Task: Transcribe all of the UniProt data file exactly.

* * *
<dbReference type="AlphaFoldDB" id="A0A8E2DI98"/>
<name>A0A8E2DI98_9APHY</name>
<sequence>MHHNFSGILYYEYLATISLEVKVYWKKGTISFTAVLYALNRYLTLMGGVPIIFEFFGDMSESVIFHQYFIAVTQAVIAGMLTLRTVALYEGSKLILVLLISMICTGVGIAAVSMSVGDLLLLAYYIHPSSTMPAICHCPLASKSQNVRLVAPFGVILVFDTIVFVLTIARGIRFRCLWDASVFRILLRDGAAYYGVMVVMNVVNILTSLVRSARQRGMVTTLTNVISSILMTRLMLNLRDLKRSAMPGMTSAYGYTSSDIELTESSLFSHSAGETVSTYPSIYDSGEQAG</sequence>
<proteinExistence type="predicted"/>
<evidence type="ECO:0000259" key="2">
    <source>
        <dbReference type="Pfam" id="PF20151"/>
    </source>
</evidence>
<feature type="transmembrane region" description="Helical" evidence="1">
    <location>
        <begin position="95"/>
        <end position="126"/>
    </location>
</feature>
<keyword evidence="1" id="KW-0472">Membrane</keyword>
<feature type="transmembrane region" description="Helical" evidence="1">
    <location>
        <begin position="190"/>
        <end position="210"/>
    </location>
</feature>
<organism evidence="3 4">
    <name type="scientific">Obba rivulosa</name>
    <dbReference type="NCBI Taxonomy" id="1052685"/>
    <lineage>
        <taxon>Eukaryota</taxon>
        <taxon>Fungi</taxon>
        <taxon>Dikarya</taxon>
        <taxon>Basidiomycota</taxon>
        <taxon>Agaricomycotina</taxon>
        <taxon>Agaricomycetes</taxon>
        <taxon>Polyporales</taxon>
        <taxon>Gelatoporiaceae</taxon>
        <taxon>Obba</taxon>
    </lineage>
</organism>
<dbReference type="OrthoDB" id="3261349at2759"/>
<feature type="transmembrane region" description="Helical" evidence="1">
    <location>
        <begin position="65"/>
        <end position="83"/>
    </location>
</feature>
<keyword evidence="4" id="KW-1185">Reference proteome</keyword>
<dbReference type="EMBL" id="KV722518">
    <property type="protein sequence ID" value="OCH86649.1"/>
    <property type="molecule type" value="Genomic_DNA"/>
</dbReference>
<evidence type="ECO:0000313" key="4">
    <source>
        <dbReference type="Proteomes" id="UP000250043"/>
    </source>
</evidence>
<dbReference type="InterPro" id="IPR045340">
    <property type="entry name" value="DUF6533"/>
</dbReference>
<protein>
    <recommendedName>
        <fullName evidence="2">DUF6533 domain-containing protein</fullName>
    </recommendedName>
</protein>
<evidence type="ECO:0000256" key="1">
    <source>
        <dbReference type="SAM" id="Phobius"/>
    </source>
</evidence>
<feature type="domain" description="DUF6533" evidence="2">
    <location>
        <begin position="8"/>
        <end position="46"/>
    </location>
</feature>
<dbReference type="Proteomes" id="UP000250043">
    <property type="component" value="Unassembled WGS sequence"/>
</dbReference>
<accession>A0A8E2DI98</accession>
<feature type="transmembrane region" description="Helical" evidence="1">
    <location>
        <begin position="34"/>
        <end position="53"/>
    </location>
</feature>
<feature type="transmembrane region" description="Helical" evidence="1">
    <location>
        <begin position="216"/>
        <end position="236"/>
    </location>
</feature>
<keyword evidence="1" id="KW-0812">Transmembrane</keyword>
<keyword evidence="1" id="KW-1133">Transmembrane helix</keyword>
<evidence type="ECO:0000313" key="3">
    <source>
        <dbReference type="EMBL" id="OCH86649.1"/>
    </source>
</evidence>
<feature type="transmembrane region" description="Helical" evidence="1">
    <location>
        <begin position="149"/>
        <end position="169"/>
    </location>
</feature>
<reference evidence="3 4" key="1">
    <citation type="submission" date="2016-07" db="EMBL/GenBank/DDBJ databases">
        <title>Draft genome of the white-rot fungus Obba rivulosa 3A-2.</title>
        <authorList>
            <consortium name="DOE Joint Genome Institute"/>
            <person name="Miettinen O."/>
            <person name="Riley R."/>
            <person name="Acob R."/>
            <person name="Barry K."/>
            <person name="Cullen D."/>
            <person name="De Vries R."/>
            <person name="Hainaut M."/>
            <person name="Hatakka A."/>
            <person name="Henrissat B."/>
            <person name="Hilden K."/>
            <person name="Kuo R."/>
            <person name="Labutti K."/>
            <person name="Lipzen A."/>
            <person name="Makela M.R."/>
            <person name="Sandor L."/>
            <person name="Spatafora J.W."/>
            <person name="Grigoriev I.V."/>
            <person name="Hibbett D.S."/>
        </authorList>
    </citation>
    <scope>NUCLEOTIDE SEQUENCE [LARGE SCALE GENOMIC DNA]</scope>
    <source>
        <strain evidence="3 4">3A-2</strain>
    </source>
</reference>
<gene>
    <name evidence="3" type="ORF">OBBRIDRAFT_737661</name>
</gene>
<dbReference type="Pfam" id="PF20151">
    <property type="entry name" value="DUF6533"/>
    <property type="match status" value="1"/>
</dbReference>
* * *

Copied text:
<dbReference type="AlphaFoldDB" id="A0A8E2DI98"/>
<name>A0A8E2DI98_9APHY</name>
<sequence>MHHNFSGILYYEYLATISLEVKVYWKKGTISFTAVLYALNRYLTLMGGVPIIFEFFGDMSESVIFHQYFIAVTQAVIAGMLTLRTVALYEGSKLILVLLISMICTGVGIAAVSMSVGDLLLLAYYIHPSSTMPAICHCPLASKSQNVRLVAPFGVILVFDTIVFVLTIARGIRFRCLWDASVFRILLRDGAAYYGVMVVMNVVNILTSLVRSARQRGMVTTLTNVISSILMTRLMLNLRDLKRSAMPGMTSAYGYTSSDIELTESSLFSHSAGETVSTYPSIYDSGEQAG</sequence>
<proteinExistence type="predicted"/>
<evidence type="ECO:0000259" key="2">
    <source>
        <dbReference type="Pfam" id="PF20151"/>
    </source>
</evidence>
<feature type="transmembrane region" description="Helical" evidence="1">
    <location>
        <begin position="95"/>
        <end position="126"/>
    </location>
</feature>
<keyword evidence="1" id="KW-0472">Membrane</keyword>
<feature type="transmembrane region" description="Helical" evidence="1">
    <location>
        <begin position="190"/>
        <end position="210"/>
    </location>
</feature>
<organism evidence="3 4">
    <name type="scientific">Obba rivulosa</name>
    <dbReference type="NCBI Taxonomy" id="1052685"/>
    <lineage>
        <taxon>Eukaryota</taxon>
        <taxon>Fungi</taxon>
        <taxon>Dikarya</taxon>
        <taxon>Basidiomycota</taxon>
        <taxon>Agaricomycotina</taxon>
        <taxon>Agaricomycetes</taxon>
        <taxon>Polyporales</taxon>
        <taxon>Gelatoporiaceae</taxon>
        <taxon>Obba</taxon>
    </lineage>
</organism>
<dbReference type="OrthoDB" id="3261349at2759"/>
<feature type="transmembrane region" description="Helical" evidence="1">
    <location>
        <begin position="65"/>
        <end position="83"/>
    </location>
</feature>
<keyword evidence="4" id="KW-1185">Reference proteome</keyword>
<dbReference type="EMBL" id="KV722518">
    <property type="protein sequence ID" value="OCH86649.1"/>
    <property type="molecule type" value="Genomic_DNA"/>
</dbReference>
<evidence type="ECO:0000313" key="4">
    <source>
        <dbReference type="Proteomes" id="UP000250043"/>
    </source>
</evidence>
<dbReference type="InterPro" id="IPR045340">
    <property type="entry name" value="DUF6533"/>
</dbReference>
<protein>
    <recommendedName>
        <fullName evidence="2">DUF6533 domain-containing protein</fullName>
    </recommendedName>
</protein>
<evidence type="ECO:0000256" key="1">
    <source>
        <dbReference type="SAM" id="Phobius"/>
    </source>
</evidence>
<feature type="domain" description="DUF6533" evidence="2">
    <location>
        <begin position="8"/>
        <end position="46"/>
    </location>
</feature>
<dbReference type="Proteomes" id="UP000250043">
    <property type="component" value="Unassembled WGS sequence"/>
</dbReference>
<accession>A0A8E2DI98</accession>
<feature type="transmembrane region" description="Helical" evidence="1">
    <location>
        <begin position="34"/>
        <end position="53"/>
    </location>
</feature>
<feature type="transmembrane region" description="Helical" evidence="1">
    <location>
        <begin position="216"/>
        <end position="236"/>
    </location>
</feature>
<keyword evidence="1" id="KW-0812">Transmembrane</keyword>
<keyword evidence="1" id="KW-1133">Transmembrane helix</keyword>
<evidence type="ECO:0000313" key="3">
    <source>
        <dbReference type="EMBL" id="OCH86649.1"/>
    </source>
</evidence>
<feature type="transmembrane region" description="Helical" evidence="1">
    <location>
        <begin position="149"/>
        <end position="169"/>
    </location>
</feature>
<reference evidence="3 4" key="1">
    <citation type="submission" date="2016-07" db="EMBL/GenBank/DDBJ databases">
        <title>Draft genome of the white-rot fungus Obba rivulosa 3A-2.</title>
        <authorList>
            <consortium name="DOE Joint Genome Institute"/>
            <person name="Miettinen O."/>
            <person name="Riley R."/>
            <person name="Acob R."/>
            <person name="Barry K."/>
            <person name="Cullen D."/>
            <person name="De Vries R."/>
            <person name="Hainaut M."/>
            <person name="Hatakka A."/>
            <person name="Henrissat B."/>
            <person name="Hilden K."/>
            <person name="Kuo R."/>
            <person name="Labutti K."/>
            <person name="Lipzen A."/>
            <person name="Makela M.R."/>
            <person name="Sandor L."/>
            <person name="Spatafora J.W."/>
            <person name="Grigoriev I.V."/>
            <person name="Hibbett D.S."/>
        </authorList>
    </citation>
    <scope>NUCLEOTIDE SEQUENCE [LARGE SCALE GENOMIC DNA]</scope>
    <source>
        <strain evidence="3 4">3A-2</strain>
    </source>
</reference>
<gene>
    <name evidence="3" type="ORF">OBBRIDRAFT_737661</name>
</gene>
<dbReference type="Pfam" id="PF20151">
    <property type="entry name" value="DUF6533"/>
    <property type="match status" value="1"/>
</dbReference>